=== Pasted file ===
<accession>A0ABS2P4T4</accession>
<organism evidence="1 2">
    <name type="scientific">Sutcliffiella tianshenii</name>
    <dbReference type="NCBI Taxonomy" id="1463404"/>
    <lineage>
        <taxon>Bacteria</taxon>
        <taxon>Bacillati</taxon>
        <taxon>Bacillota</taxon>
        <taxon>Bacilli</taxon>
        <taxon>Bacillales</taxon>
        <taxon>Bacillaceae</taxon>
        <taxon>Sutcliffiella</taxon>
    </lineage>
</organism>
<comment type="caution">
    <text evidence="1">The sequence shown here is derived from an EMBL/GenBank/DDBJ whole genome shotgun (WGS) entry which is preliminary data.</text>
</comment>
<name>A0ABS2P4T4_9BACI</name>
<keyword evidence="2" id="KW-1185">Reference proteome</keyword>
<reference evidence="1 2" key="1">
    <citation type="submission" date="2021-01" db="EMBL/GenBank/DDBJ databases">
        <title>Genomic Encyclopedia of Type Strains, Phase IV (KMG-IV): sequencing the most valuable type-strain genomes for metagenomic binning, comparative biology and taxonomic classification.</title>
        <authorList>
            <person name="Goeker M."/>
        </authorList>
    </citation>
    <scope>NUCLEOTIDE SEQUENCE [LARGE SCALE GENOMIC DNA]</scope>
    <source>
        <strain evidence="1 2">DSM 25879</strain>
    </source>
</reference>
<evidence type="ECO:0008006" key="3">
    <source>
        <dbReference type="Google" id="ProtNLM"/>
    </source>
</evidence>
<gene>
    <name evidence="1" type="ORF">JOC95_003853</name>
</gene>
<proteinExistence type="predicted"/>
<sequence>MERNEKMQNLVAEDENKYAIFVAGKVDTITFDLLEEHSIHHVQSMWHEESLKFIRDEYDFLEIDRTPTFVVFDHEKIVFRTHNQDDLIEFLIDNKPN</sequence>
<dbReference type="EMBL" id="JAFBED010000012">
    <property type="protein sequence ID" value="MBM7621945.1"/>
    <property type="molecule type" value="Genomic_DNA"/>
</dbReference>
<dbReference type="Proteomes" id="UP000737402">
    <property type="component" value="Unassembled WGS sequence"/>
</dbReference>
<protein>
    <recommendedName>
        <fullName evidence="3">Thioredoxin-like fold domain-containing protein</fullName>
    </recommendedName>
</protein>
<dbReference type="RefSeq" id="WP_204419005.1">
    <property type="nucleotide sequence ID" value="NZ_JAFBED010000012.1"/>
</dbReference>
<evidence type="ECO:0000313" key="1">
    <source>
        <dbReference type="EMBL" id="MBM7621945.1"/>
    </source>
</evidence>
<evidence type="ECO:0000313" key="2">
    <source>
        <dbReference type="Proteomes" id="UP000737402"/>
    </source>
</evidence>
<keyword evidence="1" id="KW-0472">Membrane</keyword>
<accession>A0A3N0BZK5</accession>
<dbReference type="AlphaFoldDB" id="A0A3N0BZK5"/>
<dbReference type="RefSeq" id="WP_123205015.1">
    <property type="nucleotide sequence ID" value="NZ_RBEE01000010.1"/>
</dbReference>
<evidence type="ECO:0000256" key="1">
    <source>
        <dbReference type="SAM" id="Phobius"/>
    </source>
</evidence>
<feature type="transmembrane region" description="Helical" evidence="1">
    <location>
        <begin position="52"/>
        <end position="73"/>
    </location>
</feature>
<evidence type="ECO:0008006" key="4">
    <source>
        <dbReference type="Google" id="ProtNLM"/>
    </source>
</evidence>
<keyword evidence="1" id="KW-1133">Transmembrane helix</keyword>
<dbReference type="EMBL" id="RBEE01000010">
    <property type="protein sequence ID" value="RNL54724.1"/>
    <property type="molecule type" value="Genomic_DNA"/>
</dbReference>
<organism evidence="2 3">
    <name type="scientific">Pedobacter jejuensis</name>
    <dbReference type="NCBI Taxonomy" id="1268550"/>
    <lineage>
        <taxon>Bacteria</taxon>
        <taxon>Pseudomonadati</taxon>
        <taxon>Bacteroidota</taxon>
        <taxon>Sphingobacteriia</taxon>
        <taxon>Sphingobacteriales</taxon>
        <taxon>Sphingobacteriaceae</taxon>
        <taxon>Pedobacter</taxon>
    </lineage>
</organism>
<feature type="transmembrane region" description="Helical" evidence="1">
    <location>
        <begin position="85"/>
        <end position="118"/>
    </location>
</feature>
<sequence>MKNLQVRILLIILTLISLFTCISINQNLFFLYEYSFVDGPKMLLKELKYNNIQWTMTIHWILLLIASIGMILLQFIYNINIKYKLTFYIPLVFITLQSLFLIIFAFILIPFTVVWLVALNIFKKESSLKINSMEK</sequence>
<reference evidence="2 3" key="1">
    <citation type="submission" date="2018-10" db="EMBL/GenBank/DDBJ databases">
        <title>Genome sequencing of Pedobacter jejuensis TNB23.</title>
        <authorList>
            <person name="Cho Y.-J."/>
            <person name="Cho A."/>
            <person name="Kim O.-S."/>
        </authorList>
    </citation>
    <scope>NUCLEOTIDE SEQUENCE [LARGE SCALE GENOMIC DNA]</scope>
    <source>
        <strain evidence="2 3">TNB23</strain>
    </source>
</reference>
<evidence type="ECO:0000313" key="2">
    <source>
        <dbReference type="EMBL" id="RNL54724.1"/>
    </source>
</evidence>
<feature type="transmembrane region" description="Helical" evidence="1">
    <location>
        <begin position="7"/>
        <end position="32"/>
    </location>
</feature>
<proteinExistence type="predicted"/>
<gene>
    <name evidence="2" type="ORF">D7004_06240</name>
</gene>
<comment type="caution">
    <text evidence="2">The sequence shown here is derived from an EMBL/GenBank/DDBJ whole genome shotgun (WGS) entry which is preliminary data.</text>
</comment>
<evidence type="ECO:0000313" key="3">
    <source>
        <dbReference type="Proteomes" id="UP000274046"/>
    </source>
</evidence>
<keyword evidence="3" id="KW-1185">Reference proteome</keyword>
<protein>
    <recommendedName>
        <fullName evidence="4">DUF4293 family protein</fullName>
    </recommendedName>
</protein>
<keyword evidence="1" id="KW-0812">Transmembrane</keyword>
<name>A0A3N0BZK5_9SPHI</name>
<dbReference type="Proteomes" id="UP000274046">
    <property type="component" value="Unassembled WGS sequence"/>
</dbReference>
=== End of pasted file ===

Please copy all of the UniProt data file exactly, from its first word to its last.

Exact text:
<accession>A0ABS2P4T4</accession>
<organism evidence="1 2">
    <name type="scientific">Sutcliffiella tianshenii</name>
    <dbReference type="NCBI Taxonomy" id="1463404"/>
    <lineage>
        <taxon>Bacteria</taxon>
        <taxon>Bacillati</taxon>
        <taxon>Bacillota</taxon>
        <taxon>Bacilli</taxon>
        <taxon>Bacillales</taxon>
        <taxon>Bacillaceae</taxon>
        <taxon>Sutcliffiella</taxon>
    </lineage>
</organism>
<comment type="caution">
    <text evidence="1">The sequence shown here is derived from an EMBL/GenBank/DDBJ whole genome shotgun (WGS) entry which is preliminary data.</text>
</comment>
<name>A0ABS2P4T4_9BACI</name>
<keyword evidence="2" id="KW-1185">Reference proteome</keyword>
<reference evidence="1 2" key="1">
    <citation type="submission" date="2021-01" db="EMBL/GenBank/DDBJ databases">
        <title>Genomic Encyclopedia of Type Strains, Phase IV (KMG-IV): sequencing the most valuable type-strain genomes for metagenomic binning, comparative biology and taxonomic classification.</title>
        <authorList>
            <person name="Goeker M."/>
        </authorList>
    </citation>
    <scope>NUCLEOTIDE SEQUENCE [LARGE SCALE GENOMIC DNA]</scope>
    <source>
        <strain evidence="1 2">DSM 25879</strain>
    </source>
</reference>
<evidence type="ECO:0008006" key="3">
    <source>
        <dbReference type="Google" id="ProtNLM"/>
    </source>
</evidence>
<gene>
    <name evidence="1" type="ORF">JOC95_003853</name>
</gene>
<proteinExistence type="predicted"/>
<sequence>MERNEKMQNLVAEDENKYAIFVAGKVDTITFDLLEEHSIHHVQSMWHEESLKFIRDEYDFLEIDRTPTFVVFDHEKIVFRTHNQDDLIEFLIDNKPN</sequence>
<dbReference type="EMBL" id="JAFBED010000012">
    <property type="protein sequence ID" value="MBM7621945.1"/>
    <property type="molecule type" value="Genomic_DNA"/>
</dbReference>
<dbReference type="Proteomes" id="UP000737402">
    <property type="component" value="Unassembled WGS sequence"/>
</dbReference>
<protein>
    <recommendedName>
        <fullName evidence="3">Thioredoxin-like fold domain-containing protein</fullName>
    </recommendedName>
</protein>
<dbReference type="RefSeq" id="WP_204419005.1">
    <property type="nucleotide sequence ID" value="NZ_JAFBED010000012.1"/>
</dbReference>
<evidence type="ECO:0000313" key="1">
    <source>
        <dbReference type="EMBL" id="MBM7621945.1"/>
    </source>
</evidence>
<evidence type="ECO:0000313" key="2">
    <source>
        <dbReference type="Proteomes" id="UP000737402"/>
    </source>
</evidence>
<keyword evidence="1" id="KW-0472">Membrane</keyword>
<accession>A0A3N0BZK5</accession>
<dbReference type="AlphaFoldDB" id="A0A3N0BZK5"/>
<dbReference type="RefSeq" id="WP_123205015.1">
    <property type="nucleotide sequence ID" value="NZ_RBEE01000010.1"/>
</dbReference>
<evidence type="ECO:0000256" key="1">
    <source>
        <dbReference type="SAM" id="Phobius"/>
    </source>
</evidence>
<feature type="transmembrane region" description="Helical" evidence="1">
    <location>
        <begin position="52"/>
        <end position="73"/>
    </location>
</feature>
<evidence type="ECO:0008006" key="4">
    <source>
        <dbReference type="Google" id="ProtNLM"/>
    </source>
</evidence>
<keyword evidence="1" id="KW-1133">Transmembrane helix</keyword>
<dbReference type="EMBL" id="RBEE01000010">
    <property type="protein sequence ID" value="RNL54724.1"/>
    <property type="molecule type" value="Genomic_DNA"/>
</dbReference>
<organism evidence="2 3">
    <name type="scientific">Pedobacter jejuensis</name>
    <dbReference type="NCBI Taxonomy" id="1268550"/>
    <lineage>
        <taxon>Bacteria</taxon>
        <taxon>Pseudomonadati</taxon>
        <taxon>Bacteroidota</taxon>
        <taxon>Sphingobacteriia</taxon>
        <taxon>Sphingobacteriales</taxon>
        <taxon>Sphingobacteriaceae</taxon>
        <taxon>Pedobacter</taxon>
    </lineage>
</organism>
<feature type="transmembrane region" description="Helical" evidence="1">
    <location>
        <begin position="85"/>
        <end position="118"/>
    </location>
</feature>
<sequence>MKNLQVRILLIILTLISLFTCISINQNLFFLYEYSFVDGPKMLLKELKYNNIQWTMTIHWILLLIASIGMILLQFIYNINIKYKLTFYIPLVFITLQSLFLIIFAFILIPFTVVWLVALNIFKKESSLKINSMEK</sequence>
<reference evidence="2 3" key="1">
    <citation type="submission" date="2018-10" db="EMBL/GenBank/DDBJ databases">
        <title>Genome sequencing of Pedobacter jejuensis TNB23.</title>
        <authorList>
            <person name="Cho Y.-J."/>
            <person name="Cho A."/>
            <person name="Kim O.-S."/>
        </authorList>
    </citation>
    <scope>NUCLEOTIDE SEQUENCE [LARGE SCALE GENOMIC DNA]</scope>
    <source>
        <strain evidence="2 3">TNB23</strain>
    </source>
</reference>
<evidence type="ECO:0000313" key="2">
    <source>
        <dbReference type="EMBL" id="RNL54724.1"/>
    </source>
</evidence>
<feature type="transmembrane region" description="Helical" evidence="1">
    <location>
        <begin position="7"/>
        <end position="32"/>
    </location>
</feature>
<proteinExistence type="predicted"/>
<gene>
    <name evidence="2" type="ORF">D7004_06240</name>
</gene>
<comment type="caution">
    <text evidence="2">The sequence shown here is derived from an EMBL/GenBank/DDBJ whole genome shotgun (WGS) entry which is preliminary data.</text>
</comment>
<evidence type="ECO:0000313" key="3">
    <source>
        <dbReference type="Proteomes" id="UP000274046"/>
    </source>
</evidence>
<keyword evidence="3" id="KW-1185">Reference proteome</keyword>
<protein>
    <recommendedName>
        <fullName evidence="4">DUF4293 family protein</fullName>
    </recommendedName>
</protein>
<keyword evidence="1" id="KW-0812">Transmembrane</keyword>
<name>A0A3N0BZK5_9SPHI</name>
<dbReference type="Proteomes" id="UP000274046">
    <property type="component" value="Unassembled WGS sequence"/>
</dbReference>